Different approaches to drenching beef cattle

Wormwise Programme Manager Ginny Dodunski says the real opportunity in combatting drench resistance is minimising the worm challenge in the first place.

In Beef Country3 Minutes

From beef breeding to intensive finishing systems, each requires different ways to mitigate the risk of developing drench resistance. To help farmers, the B+LNZ funded and managed, Wormwise programme has launched a new website which covers everything from the basics of the worm life cycle, practical detail on worm types and drenches, through to sections on farm systems, grazing, forages and genetics.

Wormwise Programme Manager Ginny Dodunski, says drench resistance is a real worry for some farmers, and while the new website addresses a number of issues, the real opportunity is minimising that worm challenge in the first place so that drench isn’t the first line of defence against worms.

Included on the Wormwise website are detailed descriptions of different beef systems from beef breeding to intensive finishing. Each is allocated a risk ranking for worm challenges and drench resistance and has mitigation actions for both.

A beef breeding system, where most calves are sold at weaning, has a low worm challenge risk and is considered a low risk for the development of drench resistance. At the other end of the spectrum is a dairy beef finishing system with purchased 100kg weaners.

Where R1 cattle are the main stock class, the worm challenge can be high as is the risk of developing drench resistance. The worm challenge can be reduced by grazing the young cattle on areas grazed by other stock classes or on a crop, new grass or ex hay and silage paddocks. Feeding calves a high ME supplement will help grow the calves quickly and resist worm challenges.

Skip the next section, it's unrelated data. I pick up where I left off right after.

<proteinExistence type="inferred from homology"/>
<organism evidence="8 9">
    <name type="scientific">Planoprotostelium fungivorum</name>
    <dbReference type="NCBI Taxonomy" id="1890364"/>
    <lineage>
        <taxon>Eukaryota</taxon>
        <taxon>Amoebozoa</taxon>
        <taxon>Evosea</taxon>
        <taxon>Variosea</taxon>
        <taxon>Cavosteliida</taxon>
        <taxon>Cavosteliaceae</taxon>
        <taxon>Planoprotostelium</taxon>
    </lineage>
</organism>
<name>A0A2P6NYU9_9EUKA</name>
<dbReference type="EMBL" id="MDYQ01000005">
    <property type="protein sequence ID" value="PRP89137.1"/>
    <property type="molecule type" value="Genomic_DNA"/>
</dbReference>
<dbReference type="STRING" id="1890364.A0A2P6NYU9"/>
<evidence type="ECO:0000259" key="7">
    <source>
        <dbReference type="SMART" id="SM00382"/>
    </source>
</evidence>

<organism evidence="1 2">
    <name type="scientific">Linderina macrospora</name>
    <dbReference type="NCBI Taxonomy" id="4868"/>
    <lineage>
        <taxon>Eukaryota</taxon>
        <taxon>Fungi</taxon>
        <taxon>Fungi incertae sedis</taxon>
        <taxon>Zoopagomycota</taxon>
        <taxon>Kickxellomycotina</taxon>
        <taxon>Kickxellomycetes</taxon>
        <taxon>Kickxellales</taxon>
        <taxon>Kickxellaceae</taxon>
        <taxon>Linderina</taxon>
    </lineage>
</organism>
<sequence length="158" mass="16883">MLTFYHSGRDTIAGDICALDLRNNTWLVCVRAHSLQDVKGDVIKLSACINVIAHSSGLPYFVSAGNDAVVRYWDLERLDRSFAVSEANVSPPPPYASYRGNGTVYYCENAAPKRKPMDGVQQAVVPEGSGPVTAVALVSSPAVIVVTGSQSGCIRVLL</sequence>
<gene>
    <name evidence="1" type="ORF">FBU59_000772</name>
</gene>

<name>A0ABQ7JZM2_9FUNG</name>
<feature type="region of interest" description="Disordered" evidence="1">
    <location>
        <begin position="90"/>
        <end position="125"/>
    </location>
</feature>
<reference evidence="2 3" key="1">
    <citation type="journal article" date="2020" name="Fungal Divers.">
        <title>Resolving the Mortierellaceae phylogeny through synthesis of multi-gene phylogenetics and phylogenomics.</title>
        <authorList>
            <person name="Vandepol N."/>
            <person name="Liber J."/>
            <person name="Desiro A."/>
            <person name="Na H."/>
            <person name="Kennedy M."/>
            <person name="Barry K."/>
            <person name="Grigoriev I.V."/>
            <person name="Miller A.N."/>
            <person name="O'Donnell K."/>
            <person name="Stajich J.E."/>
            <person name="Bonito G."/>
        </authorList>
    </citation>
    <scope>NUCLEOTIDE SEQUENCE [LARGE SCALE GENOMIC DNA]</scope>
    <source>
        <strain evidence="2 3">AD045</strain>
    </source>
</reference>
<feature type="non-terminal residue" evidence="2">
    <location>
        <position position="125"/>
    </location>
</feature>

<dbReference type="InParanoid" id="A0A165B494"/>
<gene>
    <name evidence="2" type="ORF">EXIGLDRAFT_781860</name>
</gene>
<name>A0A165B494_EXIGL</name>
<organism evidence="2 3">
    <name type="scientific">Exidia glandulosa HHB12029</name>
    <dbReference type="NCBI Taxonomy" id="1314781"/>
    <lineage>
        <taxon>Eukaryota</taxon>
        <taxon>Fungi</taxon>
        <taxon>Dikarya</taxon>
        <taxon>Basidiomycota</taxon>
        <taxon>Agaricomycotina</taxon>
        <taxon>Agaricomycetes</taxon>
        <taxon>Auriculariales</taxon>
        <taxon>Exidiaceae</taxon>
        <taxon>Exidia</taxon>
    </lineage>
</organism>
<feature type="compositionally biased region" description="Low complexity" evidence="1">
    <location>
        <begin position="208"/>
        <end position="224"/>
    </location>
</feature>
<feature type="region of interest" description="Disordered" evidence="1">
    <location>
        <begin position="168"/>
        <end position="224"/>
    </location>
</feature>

Grazing young calves on permanent pasture and using drench as the only worm management tool will increase the risk of drench resistance developing. The risk further increases when calves are drenched and shifted on to low worm challenge areas such as new grass paddocks.

To mitigate the risk of developing drench resistance, over-drenching should be avoided and once the calves are big enough to cope with worm challenges, the interval between drenches can be extended.

Other beef systems covered on the Wormwise website are finishing systems with purchased cow-reared weaners and finishing systems with purchased one-year plus animals.

For more information visit wormwise.co.nz.